a double major in violin and Public School Music. She taught Public School
Music in North Carolina and Alachua County, Florida. Mack Jr. attended the
University of Florida where he obtained a B.S. degree in Chemical Engineering.
He attended the University of Cincinnati, Cincinnati, Ohio, where he received
his Masters and Doctorial Degrees in 1941. He began his career with Kimberley-
Clark Paper Company, Appleton, Wisconsin, followed by joining Armour
Research Foundation, Chicago, Illinois. He and another researcher discovered
the process for treating paper containers to allow them to hold, keep or store
gasoline. He was refused admission in the military service during World War
II and returned to the University of Florida for research. Shortly he entered
the teaching profession where he has remained and will remain until retirement.
a. Ruth Lynn Tyner, b November 27, 1949, married Michael James Redmon, b. October 3, 1941, March 5, 1975. She attended the University of
Florida where she obtained B.A. degree in Music, Master of Engineering in Industrial Engineering, and her Ph.D. degree in Quantum Chemistry.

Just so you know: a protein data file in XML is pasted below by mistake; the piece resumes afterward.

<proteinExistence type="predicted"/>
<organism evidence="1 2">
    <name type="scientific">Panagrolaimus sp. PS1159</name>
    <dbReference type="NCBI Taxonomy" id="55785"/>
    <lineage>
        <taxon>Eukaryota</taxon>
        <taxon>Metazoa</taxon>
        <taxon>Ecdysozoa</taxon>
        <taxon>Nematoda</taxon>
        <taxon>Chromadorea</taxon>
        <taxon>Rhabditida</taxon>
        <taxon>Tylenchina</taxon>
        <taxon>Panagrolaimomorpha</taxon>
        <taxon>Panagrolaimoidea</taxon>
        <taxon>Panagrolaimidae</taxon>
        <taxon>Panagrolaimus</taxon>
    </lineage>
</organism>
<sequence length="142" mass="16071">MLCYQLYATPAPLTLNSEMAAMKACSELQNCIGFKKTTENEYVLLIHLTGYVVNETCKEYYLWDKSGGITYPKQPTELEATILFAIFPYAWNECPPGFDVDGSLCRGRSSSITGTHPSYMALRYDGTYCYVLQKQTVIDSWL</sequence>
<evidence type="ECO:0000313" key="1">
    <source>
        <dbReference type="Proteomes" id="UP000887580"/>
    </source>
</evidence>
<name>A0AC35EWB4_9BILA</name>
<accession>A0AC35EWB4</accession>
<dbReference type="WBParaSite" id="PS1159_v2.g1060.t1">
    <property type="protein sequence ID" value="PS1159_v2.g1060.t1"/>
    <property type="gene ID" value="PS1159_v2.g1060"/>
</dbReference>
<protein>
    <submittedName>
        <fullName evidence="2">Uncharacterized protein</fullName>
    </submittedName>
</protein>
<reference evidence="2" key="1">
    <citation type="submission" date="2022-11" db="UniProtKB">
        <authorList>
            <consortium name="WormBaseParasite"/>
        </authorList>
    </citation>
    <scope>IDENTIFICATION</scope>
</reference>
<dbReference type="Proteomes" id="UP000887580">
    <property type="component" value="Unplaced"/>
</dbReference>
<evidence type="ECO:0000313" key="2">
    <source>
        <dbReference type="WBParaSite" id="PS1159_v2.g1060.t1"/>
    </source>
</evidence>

She is now doing computer calculations in the Quantum Theory at Batelle Laboratories, Columbus, Ohio.
b. Mack Tyner Ill, b July 7, 1951, married Paula Robinson, b May 8, 1951, daughter of Paul and Lottie Robinson, May 3, 1975. Mack Ill attended
the University of Florida and graduated with B.A. degree in mathematics. Then he entered the Medical School and received an M.D. in Family Practice
of Medicine in May, 1978 and served four years at the Trover Clinic, Madisonville, Kentucky. Their son, Benjamin Paul was born June 29, 1980.
They returned to Archer, Florida in June 1982, where he is working at Lake
City Emergency Room.
c. Grace Nell Tyner, b March 17, 1953, married Dennis James Fearon, b January 13, 1948, son of John and Ellen
Fearon, Canton, Ohio, August 10,
1977. She is attending University of Texas, Austin, Texas, and working in the field of Geology for her Ph.D.